MXA PRODUCT TEST: Stefan Everts MX Training and Racing Techniques DVD

January 28, 2009
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WHAT IS IT? 50 minutes of instructional video starring the “Belgian Waffle,” Stefan Everts.

WHAT’S IT COST? $34.95?ÿ

WHAT’S IT DO? Stefan Everts had an utterly dominating career in the FIM World Motocross Championships (throughout the last decade and half of the current one). During this time, Stefan rode for all of the big Japanese manufacturers and accumulated ten World Championships (split between all three classes). In fact, Stefan once won both an MX1 (450) and MX2 (250) Grand Prix on the same day. After retiring, Everts took a job at KTM as Race Director and now serves as Team Manager. In his new position, Everts coaches the factory KTM riders at his Spanish motocross school. “Stefan Everts MX Training and Racing Techniques” is a DVD intended to let the average racer benefit from Everts’ knowledge, as well as gain insight into the style and technique of the motocross legend.

WHAT STANDS OUT? Here’s a list of things that stand out with the “Stefan Everts MX Training and Racing Techniques” DVD.

ÿÿ (1) Subjects. The instructional video isn’t limited to riding tips. Stefan covers the gamut of moto knowledge, from maintenance tips to bike setup to body positioning and cleaning your bike. Furthermore, while the focus of the video is on sand riding, most of the info applies to any terrain.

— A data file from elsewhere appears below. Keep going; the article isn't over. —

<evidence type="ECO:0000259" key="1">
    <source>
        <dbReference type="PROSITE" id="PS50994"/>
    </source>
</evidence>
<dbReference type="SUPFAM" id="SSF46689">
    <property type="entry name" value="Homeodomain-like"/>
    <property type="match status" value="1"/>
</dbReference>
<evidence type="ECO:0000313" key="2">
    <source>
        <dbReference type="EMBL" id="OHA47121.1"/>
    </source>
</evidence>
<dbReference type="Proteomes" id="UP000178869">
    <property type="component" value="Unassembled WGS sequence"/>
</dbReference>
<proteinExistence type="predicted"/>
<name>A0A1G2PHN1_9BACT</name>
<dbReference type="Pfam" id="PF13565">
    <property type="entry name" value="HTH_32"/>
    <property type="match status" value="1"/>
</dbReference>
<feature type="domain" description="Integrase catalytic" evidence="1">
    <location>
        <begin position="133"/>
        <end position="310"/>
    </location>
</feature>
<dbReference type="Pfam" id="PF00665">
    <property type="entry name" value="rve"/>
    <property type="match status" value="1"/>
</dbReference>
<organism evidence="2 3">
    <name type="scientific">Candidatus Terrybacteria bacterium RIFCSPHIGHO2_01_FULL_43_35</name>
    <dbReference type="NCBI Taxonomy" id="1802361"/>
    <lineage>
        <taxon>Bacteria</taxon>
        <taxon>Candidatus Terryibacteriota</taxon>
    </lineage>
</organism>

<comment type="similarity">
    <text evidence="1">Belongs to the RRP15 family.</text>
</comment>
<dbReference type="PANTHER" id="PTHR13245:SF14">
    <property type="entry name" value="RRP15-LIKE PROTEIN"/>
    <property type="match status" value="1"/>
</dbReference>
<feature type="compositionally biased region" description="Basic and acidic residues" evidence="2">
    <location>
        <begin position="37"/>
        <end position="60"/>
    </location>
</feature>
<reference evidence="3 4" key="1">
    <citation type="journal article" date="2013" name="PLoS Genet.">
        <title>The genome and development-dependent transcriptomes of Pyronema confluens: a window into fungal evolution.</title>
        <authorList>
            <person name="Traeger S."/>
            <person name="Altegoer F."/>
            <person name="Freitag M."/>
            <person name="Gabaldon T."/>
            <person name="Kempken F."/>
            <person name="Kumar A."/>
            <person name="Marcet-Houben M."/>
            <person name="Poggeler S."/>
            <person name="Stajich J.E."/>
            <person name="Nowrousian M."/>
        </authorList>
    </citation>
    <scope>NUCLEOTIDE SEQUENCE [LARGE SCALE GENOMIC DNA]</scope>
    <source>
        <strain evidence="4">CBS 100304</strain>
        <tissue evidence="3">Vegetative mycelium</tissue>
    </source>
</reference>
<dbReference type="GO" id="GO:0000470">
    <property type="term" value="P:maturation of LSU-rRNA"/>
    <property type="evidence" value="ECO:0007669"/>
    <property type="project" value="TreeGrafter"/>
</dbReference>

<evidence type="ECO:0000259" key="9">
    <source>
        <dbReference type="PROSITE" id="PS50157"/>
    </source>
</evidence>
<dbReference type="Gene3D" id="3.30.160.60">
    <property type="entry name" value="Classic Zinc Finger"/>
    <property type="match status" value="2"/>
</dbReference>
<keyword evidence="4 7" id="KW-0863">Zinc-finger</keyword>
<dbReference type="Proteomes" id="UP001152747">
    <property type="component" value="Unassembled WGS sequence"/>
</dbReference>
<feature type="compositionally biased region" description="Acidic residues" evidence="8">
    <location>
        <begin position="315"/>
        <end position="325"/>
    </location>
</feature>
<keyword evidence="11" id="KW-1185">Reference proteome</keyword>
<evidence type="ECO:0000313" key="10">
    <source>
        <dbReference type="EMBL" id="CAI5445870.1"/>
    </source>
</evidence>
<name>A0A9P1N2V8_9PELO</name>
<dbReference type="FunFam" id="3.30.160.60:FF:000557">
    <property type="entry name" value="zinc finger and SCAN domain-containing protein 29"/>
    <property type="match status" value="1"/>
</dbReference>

ÿÿ (2) Level of instruction. The information provided by the video doesn’t delve very deeply into any specific subject. The tips are good reminders for any racer, but hardly worth the effort of an experienced rider. This definitely isn’t the level of coaching Everts provided to Tommy Searle or Tyla Rattray.

ÿÿ (3) Footage. The best part of the DVD is the creative camera angles, including several different unique helmet views and aerial footage taken with a remote control helicopter. Even more impressive is the super-slow-motion footage. It is so slow that you can see the sidewall of the tire flex as it impacts the starting gate. Unfortunately, these scenes make up a small portion of the video.

ÿÿ (4) Actors. Suspension and maintenance experts join Everts with their own segments. While they certainly know their motorcycle specialties, they aren’t comfortable in front of a camera. It doesn’t help that English isn’t their native language. They often sound like Commandant Klink.

WHAT’S THE SQUAWK? The instructional portions are dry. The content is diminished by its monotonous delivery. We turned the volume down and just watched the slow motion footage. Everts plans to produce a series of videos, and we can only hope that volume two delivers some useful pearls of wisdom.

It is really a one-star instructional video, but we gave it two stars because of the camera work.


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